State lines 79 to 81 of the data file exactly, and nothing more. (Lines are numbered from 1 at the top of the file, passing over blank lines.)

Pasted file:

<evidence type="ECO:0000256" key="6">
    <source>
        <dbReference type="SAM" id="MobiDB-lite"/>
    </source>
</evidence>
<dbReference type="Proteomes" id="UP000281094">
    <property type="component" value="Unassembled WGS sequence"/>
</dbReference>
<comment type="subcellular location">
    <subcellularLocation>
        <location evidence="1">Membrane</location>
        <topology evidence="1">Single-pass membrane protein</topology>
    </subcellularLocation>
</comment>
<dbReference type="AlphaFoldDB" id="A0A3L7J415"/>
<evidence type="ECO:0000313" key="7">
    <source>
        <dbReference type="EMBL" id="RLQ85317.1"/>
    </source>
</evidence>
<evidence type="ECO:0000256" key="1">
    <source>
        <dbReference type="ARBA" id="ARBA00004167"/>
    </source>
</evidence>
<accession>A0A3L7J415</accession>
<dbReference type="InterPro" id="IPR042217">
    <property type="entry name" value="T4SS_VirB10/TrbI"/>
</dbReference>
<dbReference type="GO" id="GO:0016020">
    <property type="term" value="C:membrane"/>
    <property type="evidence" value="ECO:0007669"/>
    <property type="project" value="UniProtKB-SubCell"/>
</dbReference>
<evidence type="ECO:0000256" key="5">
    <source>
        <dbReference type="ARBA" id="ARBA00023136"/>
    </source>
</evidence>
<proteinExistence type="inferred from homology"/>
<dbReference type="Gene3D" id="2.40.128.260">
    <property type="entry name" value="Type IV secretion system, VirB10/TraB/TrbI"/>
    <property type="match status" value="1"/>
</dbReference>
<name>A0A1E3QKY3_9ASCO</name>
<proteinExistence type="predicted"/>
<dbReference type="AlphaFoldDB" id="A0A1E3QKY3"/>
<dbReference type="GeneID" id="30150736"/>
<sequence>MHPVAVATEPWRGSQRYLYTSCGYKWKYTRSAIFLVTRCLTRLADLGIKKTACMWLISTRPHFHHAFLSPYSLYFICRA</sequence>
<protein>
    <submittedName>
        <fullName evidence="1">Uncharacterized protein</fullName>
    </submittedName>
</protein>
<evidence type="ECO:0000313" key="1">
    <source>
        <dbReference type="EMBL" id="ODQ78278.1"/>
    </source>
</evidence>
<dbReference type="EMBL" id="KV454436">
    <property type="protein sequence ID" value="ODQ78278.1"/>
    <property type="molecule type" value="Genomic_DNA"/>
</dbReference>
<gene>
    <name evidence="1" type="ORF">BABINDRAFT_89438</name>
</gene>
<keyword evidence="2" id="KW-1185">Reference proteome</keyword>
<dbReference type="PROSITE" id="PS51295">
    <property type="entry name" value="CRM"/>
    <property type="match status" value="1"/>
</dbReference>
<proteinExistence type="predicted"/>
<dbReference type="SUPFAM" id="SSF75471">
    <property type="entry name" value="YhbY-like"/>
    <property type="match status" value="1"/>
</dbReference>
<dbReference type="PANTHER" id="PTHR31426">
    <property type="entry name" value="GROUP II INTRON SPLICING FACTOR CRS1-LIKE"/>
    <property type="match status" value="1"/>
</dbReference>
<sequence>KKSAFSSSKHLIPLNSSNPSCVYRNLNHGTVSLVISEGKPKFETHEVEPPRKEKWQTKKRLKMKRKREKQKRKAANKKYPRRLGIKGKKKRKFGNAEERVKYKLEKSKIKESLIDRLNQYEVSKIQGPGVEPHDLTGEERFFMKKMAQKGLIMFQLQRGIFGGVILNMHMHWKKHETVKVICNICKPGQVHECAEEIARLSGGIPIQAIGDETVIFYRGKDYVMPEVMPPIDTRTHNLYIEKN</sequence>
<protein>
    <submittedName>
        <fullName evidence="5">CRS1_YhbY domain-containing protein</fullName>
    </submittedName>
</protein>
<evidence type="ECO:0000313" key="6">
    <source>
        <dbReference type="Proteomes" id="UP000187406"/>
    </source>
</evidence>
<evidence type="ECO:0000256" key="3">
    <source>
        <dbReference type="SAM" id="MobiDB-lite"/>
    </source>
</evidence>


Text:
    <property type="match status" value="1"/>
</dbReference>
<sequence>KKSAFSSSKHLIPLNSSNPSCVYRNLNHGTVSLVISEGKPKFETHEVEPPRKEKWQTKKRLKMKRKREKQKRKAANKKYPRRLGIKGKKKRKFGNAEERVKYKLEKSKIKESLIDRLNQYEVSKIQGPGVEPHDLTGEERFFMKKMAQKGLIMFQLQRGIFGGVILNMHMHWKKHETVKVICNICKPGQVHECAEEIARLSGGIPIQAIGDETVIFYRGKDYVMPEVMPPIDTRTHNLYIEKN</sequence>